a tribute book presented to Colonel McCunniff at the Banquet. The book
contains K-2 photos from his time as Tactical Officer, and letters and
mementos from his former charges. The file “McCunniff Family” contains photos
of Tom McCunniff, his wife Nina, their four children and spouses, and several
of his grandchildren in attendance.
Although many helped, the prime movers on
the planning for this event were Tom Leo, ’59, Jack Bohman, ’59, and Gene
Witherspoon, ’61. Tom articulated the vision, Jack did the McCunniff Tribute
Book and Gene was the prime coordinator and executor; the G-3 of our
organization. Georgia Witherspoon magnificently decorated the ballroom for
our Banquet. Bobbi Lionetti and Ken Siegenthaler, ’61, were the principal
photographers. Phil Huntington, ’59 and Joe Stewart, ’61 also contributed.
Don Lionetti, ’61 organized and produced this Photo CD.
Click here for a slide show of the Memory
Tribute Book presented to COL (Ret) McCunniff
Click here for photos of COL (Ret)
McCunniff and his family
Click here for slide show of Thursday Night
Cocktails before Dinner
K-2 Reunion Dinner Program
MC: Secure guidon and report to
Colonel McCunniff, “Sir Company K-2 is formed.” Welcome Company K-2
veterans, spouses and guests. We are gathered for an unprecedented event –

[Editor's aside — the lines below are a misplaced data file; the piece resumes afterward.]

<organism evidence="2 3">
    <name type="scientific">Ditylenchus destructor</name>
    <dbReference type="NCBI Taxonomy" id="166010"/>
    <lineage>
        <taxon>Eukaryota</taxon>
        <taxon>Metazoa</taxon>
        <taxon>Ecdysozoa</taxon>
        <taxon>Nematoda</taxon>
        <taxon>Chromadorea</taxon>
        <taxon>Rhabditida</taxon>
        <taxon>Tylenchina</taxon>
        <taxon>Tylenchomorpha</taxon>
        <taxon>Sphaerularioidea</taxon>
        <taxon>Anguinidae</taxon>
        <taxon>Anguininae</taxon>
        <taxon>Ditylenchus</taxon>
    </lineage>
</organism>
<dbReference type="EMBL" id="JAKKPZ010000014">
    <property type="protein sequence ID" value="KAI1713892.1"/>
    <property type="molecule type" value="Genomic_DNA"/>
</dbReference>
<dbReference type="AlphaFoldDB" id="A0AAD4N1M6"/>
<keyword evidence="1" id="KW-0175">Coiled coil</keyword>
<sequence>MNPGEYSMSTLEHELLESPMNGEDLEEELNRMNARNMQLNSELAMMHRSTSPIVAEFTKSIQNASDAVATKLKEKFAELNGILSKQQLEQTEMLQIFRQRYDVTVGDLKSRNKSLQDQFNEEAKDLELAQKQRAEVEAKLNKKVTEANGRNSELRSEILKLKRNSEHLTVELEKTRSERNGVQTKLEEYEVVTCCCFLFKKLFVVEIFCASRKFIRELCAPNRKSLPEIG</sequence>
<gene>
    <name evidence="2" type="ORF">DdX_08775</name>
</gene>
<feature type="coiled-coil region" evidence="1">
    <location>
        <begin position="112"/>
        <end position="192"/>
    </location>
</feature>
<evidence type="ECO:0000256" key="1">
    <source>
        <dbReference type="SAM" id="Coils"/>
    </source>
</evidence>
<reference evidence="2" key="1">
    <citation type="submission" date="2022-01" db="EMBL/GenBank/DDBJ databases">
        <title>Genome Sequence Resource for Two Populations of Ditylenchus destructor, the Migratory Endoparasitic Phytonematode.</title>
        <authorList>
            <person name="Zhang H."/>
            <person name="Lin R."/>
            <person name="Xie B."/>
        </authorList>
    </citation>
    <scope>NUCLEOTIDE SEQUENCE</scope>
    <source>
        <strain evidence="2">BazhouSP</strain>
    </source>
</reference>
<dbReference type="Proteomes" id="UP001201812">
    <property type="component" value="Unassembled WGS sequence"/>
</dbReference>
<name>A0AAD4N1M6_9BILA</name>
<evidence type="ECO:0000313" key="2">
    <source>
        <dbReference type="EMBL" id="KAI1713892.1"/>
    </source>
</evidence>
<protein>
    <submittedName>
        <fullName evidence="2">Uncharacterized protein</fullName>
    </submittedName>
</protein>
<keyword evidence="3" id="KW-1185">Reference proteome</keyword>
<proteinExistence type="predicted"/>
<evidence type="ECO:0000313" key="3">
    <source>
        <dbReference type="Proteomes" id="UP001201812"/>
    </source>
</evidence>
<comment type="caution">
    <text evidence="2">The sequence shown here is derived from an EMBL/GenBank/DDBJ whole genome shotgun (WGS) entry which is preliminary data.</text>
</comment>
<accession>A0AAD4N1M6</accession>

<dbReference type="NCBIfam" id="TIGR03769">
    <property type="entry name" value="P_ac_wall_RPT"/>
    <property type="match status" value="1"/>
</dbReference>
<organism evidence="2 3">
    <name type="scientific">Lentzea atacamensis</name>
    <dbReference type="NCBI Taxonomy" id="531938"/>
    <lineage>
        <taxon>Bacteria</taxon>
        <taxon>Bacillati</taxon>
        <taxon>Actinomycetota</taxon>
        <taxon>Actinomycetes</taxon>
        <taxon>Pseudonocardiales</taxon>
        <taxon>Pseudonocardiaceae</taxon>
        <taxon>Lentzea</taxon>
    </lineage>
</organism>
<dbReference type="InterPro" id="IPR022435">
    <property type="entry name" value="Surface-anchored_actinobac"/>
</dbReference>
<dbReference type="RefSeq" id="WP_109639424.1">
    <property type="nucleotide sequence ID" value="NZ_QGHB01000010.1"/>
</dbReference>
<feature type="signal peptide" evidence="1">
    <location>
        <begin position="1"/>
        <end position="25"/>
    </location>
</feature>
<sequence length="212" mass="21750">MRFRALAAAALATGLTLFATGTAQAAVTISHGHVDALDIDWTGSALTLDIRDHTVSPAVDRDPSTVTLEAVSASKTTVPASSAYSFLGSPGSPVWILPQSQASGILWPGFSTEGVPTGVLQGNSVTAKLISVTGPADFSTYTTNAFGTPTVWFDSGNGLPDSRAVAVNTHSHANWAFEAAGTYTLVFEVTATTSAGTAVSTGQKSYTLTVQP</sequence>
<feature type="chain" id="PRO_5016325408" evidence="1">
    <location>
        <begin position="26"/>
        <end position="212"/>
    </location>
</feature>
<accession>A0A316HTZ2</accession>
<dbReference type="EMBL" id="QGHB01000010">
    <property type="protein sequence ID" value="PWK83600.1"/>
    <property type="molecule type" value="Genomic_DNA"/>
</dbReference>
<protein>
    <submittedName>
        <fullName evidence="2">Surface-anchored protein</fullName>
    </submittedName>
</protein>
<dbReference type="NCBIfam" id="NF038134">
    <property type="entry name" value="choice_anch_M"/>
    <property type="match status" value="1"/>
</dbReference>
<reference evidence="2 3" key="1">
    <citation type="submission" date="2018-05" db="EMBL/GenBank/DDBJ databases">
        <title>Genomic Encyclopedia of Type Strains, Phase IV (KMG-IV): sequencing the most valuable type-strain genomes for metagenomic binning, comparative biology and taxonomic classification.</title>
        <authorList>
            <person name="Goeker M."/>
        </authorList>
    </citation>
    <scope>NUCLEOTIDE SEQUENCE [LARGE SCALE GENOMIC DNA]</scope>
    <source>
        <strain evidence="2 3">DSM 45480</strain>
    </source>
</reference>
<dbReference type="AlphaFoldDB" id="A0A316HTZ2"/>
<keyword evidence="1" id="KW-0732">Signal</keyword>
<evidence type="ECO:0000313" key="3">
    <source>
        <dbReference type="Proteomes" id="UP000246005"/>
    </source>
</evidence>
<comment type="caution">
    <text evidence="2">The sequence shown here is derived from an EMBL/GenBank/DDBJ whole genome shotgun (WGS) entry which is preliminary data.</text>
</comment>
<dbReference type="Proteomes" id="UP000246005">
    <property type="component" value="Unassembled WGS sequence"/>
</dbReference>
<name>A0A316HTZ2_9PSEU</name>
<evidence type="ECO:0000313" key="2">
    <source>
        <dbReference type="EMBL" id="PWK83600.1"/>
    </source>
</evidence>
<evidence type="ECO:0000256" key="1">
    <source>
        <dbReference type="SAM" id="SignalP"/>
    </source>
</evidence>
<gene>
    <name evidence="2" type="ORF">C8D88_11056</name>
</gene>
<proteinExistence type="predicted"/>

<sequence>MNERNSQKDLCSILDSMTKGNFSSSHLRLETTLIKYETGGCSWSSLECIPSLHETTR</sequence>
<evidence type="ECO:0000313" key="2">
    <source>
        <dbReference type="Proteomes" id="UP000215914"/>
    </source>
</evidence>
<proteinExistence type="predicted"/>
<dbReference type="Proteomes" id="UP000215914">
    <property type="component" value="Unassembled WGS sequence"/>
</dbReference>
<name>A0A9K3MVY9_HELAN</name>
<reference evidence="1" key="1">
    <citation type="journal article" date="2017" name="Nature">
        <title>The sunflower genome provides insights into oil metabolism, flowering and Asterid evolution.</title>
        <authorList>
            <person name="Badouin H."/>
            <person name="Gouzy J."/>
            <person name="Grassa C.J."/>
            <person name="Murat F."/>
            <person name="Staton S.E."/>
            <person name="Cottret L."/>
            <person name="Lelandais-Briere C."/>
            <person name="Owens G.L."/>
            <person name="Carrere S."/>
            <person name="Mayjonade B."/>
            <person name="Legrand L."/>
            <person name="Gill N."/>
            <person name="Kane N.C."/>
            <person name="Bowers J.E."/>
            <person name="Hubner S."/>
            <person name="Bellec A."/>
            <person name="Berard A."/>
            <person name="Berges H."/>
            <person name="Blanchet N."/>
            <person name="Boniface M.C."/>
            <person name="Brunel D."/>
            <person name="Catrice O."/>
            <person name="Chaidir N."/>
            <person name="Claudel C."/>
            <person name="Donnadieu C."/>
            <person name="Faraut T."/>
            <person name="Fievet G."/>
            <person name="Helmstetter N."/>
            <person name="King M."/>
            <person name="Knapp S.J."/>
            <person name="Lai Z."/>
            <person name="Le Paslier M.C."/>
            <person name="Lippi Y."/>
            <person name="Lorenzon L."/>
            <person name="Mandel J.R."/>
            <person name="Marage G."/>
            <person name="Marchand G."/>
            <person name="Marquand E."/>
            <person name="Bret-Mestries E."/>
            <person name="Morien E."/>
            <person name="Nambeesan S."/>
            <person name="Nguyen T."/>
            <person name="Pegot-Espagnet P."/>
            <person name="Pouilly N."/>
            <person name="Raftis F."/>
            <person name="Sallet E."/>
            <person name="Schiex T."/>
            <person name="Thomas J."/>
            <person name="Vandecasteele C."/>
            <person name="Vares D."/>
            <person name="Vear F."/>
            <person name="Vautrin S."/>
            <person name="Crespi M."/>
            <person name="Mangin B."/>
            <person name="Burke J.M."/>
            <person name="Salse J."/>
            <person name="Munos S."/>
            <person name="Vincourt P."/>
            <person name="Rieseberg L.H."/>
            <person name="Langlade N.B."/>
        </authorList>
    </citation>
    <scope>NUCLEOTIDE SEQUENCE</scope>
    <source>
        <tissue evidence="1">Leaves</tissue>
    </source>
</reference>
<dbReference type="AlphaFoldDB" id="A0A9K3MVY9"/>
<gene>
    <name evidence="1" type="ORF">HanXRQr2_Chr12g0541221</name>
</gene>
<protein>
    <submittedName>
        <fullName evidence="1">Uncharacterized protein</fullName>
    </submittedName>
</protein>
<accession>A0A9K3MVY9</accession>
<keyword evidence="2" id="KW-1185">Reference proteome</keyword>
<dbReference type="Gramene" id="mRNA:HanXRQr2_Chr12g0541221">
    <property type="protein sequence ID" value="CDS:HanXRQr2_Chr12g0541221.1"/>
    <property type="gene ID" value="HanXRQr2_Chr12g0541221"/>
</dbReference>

a reunion of those from all classes who served in a now extinct company of
cadets, a company that enjoyed the well-earned distinction of being the only
fraternity at West Point. Tonight we will relive (as best we can remember)
some of the events, sagas and escapades that earned us the right to claim
our nom de guerre, Kappa Dos, and its unique motto, Illegitimus non
Carborundum – Don’t Let the Bastards Grind You Down! Some of our Latin
scholars argue that in Latin this phrase should actually read “Illegitimatus,”
not Illegitimus, but do we care? – heck no!
for the full 45 page script of Reunion Dinner Program.
Click here for a
slide show of Thursday '61 Dinner
Click here for a
slide show of Friday Trolley Tour
for a slide show of Friday Night Banquet
Click here for a slide show of 20 pictures
taken during the Reunion.
Click here to read Phil Walker's trip report
on the K-2 Reunion to the Class of '60
The Kappa Dos
Dawn crept slowly up the
Reveille! Reveille! Wake
up the Corps
But the cannon and the
bells had not perturbed
Twenty-four hundred who
Then slowly awakened by
the bugle and drums,
Out of grey barracks the
whole Corps comes.
Silent salutes are
Twenty-four hundred stand
“Dismissed!” is shouted
by the company commanders;
Back through barracks the
grey line meanders.
Turning on lights and
picking up brooms,
clean out their rooms.
out of twenty-four,
Eagerly awaiting a new
day to explore.
The twenty-fourth company
in darkness had fled;
Kappa Dos, the fraternity
had gone back to bed.
Jack Hesse, ‘57